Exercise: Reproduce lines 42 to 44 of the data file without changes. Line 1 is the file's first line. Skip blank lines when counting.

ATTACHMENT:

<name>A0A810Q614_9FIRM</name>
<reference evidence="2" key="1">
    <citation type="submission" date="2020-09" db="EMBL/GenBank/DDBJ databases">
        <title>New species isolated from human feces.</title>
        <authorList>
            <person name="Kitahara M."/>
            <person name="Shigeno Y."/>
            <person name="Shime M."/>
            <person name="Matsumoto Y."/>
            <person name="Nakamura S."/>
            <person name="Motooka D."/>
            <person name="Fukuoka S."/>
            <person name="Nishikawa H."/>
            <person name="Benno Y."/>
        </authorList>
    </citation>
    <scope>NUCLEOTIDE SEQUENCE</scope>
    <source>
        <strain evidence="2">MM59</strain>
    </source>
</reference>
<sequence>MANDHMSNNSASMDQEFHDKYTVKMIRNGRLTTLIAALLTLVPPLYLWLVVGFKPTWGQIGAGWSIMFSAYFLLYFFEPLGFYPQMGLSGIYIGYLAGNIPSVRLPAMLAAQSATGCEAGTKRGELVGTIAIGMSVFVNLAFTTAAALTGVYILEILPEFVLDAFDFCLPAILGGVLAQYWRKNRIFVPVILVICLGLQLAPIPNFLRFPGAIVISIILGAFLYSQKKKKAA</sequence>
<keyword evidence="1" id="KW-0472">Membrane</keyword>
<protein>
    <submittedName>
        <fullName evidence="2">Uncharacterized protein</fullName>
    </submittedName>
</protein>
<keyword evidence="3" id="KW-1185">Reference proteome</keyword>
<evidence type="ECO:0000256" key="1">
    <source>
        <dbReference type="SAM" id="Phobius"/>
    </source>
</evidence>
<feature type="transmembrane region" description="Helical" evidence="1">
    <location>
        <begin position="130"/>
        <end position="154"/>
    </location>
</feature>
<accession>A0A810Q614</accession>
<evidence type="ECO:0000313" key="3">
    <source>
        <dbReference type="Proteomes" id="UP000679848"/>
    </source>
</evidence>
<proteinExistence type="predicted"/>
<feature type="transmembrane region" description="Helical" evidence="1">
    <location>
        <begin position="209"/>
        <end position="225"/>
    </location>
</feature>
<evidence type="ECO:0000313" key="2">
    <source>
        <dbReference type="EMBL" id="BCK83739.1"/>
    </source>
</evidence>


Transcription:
<evidence type="ECO:0000313" key="3">
    <source>
        <dbReference type="Proteomes" id="UP000679848"/>